At top, the Skansonia's original lunch counter, which had a distinct art deco feel.  Courtesy of TPL.   Above,
once crowded with DeSotos, Packards and Studebakers, the car deck now hosts weddings, banquets and
social events.  Courtesy of Matt Masuoka.
Immortality, of a sort...

The wooden wonder of Gig Harbor is still serving the public, though as a wedding and party venue on Lake Union where she has been moored for well over twenty years.

The ferry has suffered a little bit for her prolonged use, as she now sits in a cradle and is not floating strictly on her own.  This will help preserve the ferry.

There are some small reminders of her previous life.  A few bits of  signage from the Washington State Ferries era exist on board.

Top, courtesy of Guy de Gouville.
Bottom, courtesy of Matt Masuoka.  

Official Number: 229088 Radio Call Number: WA7467 Built: Skansie Brothers Shipyard, Gig Harbor, WA, 1929.
Lengeth: 164' 6" Beam: 50' 11" Draft: 8' 8"  Auto Deck Clearance: 11' Speed: 8 Knots Propulsion: Fairbanks-Morse Diesel   Autos: 32 Passengers: 465.
FINAL DISPOSITION: In service, albeit stationary as a wedding and event center on Lake Union.  See link below.

The Skansonia arrives at Tahlequah.  Williamson/MOHAI/Color by the author.
Sitting on Lake Union is a ferry that was once familiar to
hundreds commuting between Point Defiance and Vashon
Island.  The small
Skansonia, which sailed for Washington
State Ferries on the route for nearly 20 years on the run is
today largely forgotten.

Constructed in 1929 by the Skansie Brother shipyard for their
Washington Navigation Company, the
Skansonia and her near
twin sister Defiance worked from Point Defiance—
sailing to Gig Harbor and
Skansonia to Tahlequah.

The ferry would have quite a long life span, considering that
from keel-laying to her first day of service only took  a total of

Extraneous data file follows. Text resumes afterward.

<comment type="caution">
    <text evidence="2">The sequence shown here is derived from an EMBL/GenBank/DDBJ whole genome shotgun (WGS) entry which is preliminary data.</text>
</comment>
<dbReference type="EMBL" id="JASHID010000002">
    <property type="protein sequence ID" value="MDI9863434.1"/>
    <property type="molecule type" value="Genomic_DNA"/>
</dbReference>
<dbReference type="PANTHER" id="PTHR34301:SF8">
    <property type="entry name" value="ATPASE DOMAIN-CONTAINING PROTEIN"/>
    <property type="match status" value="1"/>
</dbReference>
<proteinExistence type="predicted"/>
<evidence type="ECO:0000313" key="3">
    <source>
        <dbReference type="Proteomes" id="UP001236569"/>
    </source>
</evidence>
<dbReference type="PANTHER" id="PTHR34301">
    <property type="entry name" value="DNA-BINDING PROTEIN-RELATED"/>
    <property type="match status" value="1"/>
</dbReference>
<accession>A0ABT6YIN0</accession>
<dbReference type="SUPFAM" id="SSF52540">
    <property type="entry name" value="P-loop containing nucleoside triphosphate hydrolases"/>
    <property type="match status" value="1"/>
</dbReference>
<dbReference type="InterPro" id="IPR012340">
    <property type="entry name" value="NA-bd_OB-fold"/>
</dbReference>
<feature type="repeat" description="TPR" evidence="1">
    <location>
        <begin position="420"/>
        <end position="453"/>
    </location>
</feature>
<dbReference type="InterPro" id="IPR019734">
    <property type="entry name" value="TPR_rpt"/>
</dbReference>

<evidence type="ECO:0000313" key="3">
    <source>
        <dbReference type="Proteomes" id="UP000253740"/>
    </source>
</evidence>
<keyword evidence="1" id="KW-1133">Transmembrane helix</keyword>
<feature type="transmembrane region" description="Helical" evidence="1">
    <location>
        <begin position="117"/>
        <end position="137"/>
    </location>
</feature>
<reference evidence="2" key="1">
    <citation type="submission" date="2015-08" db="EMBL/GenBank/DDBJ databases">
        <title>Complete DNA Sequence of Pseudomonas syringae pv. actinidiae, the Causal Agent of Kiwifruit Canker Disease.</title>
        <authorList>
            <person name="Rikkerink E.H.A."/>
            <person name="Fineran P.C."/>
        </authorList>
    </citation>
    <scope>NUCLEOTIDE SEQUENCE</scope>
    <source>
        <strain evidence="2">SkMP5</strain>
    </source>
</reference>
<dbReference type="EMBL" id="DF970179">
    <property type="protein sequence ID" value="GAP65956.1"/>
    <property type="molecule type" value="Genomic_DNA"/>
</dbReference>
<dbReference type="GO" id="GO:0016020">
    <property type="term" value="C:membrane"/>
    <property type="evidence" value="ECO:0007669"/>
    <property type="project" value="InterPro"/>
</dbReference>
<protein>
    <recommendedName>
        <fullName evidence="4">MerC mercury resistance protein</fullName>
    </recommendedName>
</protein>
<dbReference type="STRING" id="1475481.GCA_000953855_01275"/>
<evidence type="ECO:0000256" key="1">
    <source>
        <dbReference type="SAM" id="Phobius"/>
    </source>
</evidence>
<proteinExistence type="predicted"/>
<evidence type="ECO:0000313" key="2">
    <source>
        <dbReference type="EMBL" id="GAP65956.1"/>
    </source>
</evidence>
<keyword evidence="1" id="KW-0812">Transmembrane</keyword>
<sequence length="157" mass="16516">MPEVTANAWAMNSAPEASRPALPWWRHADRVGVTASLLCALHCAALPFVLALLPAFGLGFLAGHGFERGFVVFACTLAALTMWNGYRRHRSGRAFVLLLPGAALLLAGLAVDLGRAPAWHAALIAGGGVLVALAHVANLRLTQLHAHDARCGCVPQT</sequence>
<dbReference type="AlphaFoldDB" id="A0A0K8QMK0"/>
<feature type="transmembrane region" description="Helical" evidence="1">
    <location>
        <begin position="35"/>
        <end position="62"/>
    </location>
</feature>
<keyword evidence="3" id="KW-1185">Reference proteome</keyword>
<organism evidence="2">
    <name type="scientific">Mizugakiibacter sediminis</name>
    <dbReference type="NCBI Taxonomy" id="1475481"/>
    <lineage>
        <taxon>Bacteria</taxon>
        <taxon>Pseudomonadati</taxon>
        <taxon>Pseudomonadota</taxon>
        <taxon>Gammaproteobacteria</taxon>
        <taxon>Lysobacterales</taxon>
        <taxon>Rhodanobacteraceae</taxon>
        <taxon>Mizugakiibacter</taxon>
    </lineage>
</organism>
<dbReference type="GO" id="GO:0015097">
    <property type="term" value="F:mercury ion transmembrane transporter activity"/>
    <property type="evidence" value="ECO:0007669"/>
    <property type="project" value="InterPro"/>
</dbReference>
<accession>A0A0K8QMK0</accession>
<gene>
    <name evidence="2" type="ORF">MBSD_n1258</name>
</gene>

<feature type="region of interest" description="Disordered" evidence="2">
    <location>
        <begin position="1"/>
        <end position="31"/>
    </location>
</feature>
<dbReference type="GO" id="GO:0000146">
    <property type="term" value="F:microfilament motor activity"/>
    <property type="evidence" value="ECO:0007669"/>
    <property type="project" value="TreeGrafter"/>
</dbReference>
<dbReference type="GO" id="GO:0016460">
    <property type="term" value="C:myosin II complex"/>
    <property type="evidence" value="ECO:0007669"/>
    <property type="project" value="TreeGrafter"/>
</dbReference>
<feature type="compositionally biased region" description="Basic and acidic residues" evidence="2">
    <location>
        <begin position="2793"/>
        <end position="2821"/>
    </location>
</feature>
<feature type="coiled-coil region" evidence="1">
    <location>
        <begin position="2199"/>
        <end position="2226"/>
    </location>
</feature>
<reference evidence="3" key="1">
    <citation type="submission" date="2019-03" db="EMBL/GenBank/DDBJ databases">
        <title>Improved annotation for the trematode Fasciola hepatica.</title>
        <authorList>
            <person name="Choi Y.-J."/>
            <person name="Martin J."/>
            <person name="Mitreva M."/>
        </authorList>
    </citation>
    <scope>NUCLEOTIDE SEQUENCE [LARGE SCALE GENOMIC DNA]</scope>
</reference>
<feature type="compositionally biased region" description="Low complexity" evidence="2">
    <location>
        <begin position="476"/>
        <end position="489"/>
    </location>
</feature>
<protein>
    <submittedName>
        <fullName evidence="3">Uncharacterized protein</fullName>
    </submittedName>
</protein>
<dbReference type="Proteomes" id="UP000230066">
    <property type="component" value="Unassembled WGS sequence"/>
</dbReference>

12 weeks.  The wooden wonder was put out of a job briefly in
1940 when the new Tacoma Narrows Bridge opened. By
October of that year, the span was at the bottom of the
Narrows, having collapsed in a wind storm.  The State of
Washington, now in charge of keeping the severed state
highway open, purchased the
Skansonia, Defiance and City of
from the bankrupt Washington Navigation Company.
PSN purchased the Point Defiance-Tahlequah run and put the
Vashonia on that route.

From fall 1940 until 1950 the
Skansonia shuttled cars and
passengers from Gig Harbor on the Kitsap Peninsula to
Tacoma. Finally, in October of 1950 the new Tacoma Narrows
Bridge opened, the Gig Harbor route ceased operation.

Skansonia, already State property, became part of the new
Washington State Ferries 1951. (The other two ferries the
state purchased from the Washington Navigation Company,
Defiance and City of Tacoma were sold in April of 1951.)  
Skansonia was assigned to work between Point Defiance and
Tahlequah, the route she was most suited for, given her
astoundingly slow speed of about 8 knots.

From 1951 and for nearly the next two decades, the little
Skansonia worked the route, losing it only when a new steel
ferry specially constructed for the route took over. The
Skansonia made her last crossing from Tahlequah to Point
Defiance on 20 July 1967, surrendering the route to the new

On 14 September 1969 she returned to Eagle Harbor and was
tied up. Declared surplus in 1971, the ferry was sold and
moved to Lake Washington, where for several years she was
used as a private residence.

In the mid 1980's she was renovated as a banquet hall and
moved to Lake Union, where she has been ever since. She's
been very successful in this capacity, having hosted hundreds
of weddings over the last 30-plus years.